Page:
Our base stations will only run for 3 hours on batteries. Considering that we also have many thousands of Fibre to the Node cabinets which will also run for 3 hours on sealed lead acid batteries which deteriorate with time, this and for base stations is a massive task to keep up battery maintenance.
Every base station I have seen has at least one air conditioner, which makes the power savings for conversion to LED tower lights pale into insignificance.
We had huge fires in 2019 -2020 summer, the telcos lost 1400 cell phone base stations mainly due to power lines being burnt down. Fire commanders will not allow refuelling through active fire grounds!
Wow! Thanks for the info.
For power outages, I insist on having a land-line, it’s how I contact the local power company to find out how long in estimate of time the power is expected to be out so I can plan my day accordingly, radios and LED lanterns, flashlights etc. are a given, plus having spent 20 years in the Navy, we always had ECC drills where we went for 6-12 hours sometimes without any power while bobbing back and forth out at sea.
What this did was give me ample time to consider what I would do differently at home when given a similar dituation. I never went so far as to invest in a stand-alone generator, because the grid is fairly reliable as I don’t live within the state borders of Texas.
My only real issue is convincing my spouse to follow some simple rules during a power loss event, Keep the fridge doors shut, only open them quickly and grab what you need as there’s no gas stove ,so no means to heat up food.
Anything else is mundane and doesn’t require a radio for casulty updates, (I’m referring to Emergency Electrical Casualty Drill scenarios on a civilian setting).
You need to find out what type of landline you have.
The days of a wire pair from your phone to the telephone exchange, which contains a diesel generator is rapidly disappearing or have gone.
My landline phone is connected to my modem, goes down wires to a fibre to the node box (which are 900 m apart) and the signals go via light in fibre optic to the exchange. If the power fails to any or all of the following FTTN box, modem and phone there is no communications. If you think that a cell phone gets you out of trouble, think again, the cell phone base stations are luck to run for 3 hours before the battery fails. It is likely that both mobile and fixed phones will fail at the same time. This is why radio is the most reliable method of communications even if it is only one way.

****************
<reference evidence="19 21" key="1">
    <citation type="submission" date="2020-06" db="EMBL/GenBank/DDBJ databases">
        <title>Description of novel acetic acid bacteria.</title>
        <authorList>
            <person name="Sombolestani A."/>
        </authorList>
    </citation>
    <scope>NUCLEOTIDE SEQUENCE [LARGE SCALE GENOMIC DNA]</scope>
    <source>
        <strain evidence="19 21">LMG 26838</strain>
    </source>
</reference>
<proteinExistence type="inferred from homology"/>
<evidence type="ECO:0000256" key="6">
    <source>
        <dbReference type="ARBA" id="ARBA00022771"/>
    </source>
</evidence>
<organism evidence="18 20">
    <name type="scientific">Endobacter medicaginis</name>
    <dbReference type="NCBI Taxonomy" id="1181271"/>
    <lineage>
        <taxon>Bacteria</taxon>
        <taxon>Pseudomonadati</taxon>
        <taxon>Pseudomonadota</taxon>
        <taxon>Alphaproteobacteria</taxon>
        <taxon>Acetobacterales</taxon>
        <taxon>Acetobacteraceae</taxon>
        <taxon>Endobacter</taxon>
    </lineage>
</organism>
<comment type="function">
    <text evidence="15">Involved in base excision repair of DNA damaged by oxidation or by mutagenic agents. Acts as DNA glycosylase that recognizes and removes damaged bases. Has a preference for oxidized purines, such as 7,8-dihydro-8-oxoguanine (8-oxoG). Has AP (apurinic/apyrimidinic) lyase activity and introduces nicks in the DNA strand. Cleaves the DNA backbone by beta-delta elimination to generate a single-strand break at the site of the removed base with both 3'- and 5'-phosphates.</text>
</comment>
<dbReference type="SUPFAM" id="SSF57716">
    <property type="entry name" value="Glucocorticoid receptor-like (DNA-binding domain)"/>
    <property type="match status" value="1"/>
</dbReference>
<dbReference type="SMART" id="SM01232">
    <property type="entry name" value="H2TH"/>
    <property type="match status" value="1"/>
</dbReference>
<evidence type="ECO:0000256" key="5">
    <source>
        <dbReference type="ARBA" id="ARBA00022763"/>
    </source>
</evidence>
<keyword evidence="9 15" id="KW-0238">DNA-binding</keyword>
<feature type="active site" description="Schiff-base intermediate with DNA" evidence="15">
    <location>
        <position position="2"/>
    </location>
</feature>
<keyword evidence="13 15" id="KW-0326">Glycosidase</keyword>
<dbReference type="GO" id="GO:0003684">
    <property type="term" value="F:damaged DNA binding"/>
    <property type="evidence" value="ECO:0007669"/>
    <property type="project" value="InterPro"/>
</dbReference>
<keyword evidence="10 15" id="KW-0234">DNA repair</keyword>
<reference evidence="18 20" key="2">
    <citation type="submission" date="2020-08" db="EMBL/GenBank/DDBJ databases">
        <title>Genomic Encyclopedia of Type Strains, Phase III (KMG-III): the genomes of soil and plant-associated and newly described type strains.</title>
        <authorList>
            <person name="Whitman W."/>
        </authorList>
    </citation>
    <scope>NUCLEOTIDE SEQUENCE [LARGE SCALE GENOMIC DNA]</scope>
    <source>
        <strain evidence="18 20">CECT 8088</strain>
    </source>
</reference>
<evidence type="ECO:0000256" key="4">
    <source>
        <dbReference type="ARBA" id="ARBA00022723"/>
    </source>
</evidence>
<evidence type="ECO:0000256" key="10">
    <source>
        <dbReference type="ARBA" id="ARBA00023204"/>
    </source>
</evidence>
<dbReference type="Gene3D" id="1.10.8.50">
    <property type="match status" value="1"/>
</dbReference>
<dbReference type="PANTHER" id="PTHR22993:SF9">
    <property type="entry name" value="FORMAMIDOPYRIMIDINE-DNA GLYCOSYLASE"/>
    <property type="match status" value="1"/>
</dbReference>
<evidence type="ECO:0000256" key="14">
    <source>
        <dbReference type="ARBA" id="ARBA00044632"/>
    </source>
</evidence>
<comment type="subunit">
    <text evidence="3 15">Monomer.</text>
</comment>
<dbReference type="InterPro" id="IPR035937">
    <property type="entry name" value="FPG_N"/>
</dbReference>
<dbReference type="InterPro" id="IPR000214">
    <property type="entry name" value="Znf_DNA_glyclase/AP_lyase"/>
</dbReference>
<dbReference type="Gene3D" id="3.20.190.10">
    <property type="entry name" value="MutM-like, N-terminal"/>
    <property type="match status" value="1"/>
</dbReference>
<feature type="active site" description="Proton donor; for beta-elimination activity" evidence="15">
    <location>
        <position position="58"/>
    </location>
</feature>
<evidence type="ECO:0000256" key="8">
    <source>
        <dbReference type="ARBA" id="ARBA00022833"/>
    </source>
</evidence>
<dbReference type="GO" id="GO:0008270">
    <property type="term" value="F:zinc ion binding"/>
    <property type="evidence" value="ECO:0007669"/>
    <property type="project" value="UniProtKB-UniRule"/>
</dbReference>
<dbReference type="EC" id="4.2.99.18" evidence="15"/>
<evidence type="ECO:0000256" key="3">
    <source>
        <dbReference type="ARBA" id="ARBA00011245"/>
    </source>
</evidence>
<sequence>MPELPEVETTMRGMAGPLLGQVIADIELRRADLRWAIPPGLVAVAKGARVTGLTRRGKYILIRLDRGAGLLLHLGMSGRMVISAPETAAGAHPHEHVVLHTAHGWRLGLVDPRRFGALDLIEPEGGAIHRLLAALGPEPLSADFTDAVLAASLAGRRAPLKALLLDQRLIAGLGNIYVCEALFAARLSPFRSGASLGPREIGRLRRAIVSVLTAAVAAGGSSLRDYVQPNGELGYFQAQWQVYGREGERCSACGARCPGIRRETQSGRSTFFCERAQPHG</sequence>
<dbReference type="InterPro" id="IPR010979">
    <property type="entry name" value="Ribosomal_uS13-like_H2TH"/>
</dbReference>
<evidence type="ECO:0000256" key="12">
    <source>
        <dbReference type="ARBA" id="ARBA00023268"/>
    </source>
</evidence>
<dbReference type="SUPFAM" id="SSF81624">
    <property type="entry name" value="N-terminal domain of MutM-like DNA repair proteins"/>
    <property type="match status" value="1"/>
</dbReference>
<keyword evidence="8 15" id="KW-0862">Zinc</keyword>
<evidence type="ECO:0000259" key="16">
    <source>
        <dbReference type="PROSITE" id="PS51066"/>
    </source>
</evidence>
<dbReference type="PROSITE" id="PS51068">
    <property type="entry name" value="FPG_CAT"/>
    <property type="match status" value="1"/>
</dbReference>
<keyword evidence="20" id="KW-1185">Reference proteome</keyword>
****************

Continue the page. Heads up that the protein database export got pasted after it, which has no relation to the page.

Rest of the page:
I like to keep it simple, it’s a phone line, 2 wires, granted when I first moved in, there appeared to be some sort of shunt blocking the phone line as it was not available one the day it was supposed to be “active”, so I called the phone company to come out and fix their system at the phone box, it was fixed and if there’s a power outage, I merely disconnect the cordless phone and plug in the line power phone I keep nearby for power loss eventualities.
I have not really done a lot of radio stuff, more just collecting, I rely on the AM dial to inform when just calling the power company doesn’t answer why the power is out.
Also, I don’t use a cell phone like most people do, I use it only for emergencies and it gets minimal use as the location I live currently has lousy cell service, (reception low bars in most areas of house including the second floor) which I don’t mind as I don’t use a cell nearly as often as my spouse does, so in that respect a power outage gives me better AM reception because I’m not dealing with the RF EMI the house wiring puts out anywhere but near a window, otherwise I’m forced to go outside most of the time to test out new radios because of the EMI from the house wiring, etc.
Clearly, you have thought this through.
At my current skin-bag age, I prefer to keep things as simple as possible, life is already complicated enough, but true to form a lot of people place artificial barriers or obstacles in front of themselves, be it any number of distractions/obsessions that they devote an excessive amount of finite lifespan towards pursuing.
I guess some individuals prefer a complicated life path, I used to think that was a good thing, you know, constantly challenging my limitations, etc. but not so much when reaching the other end of life.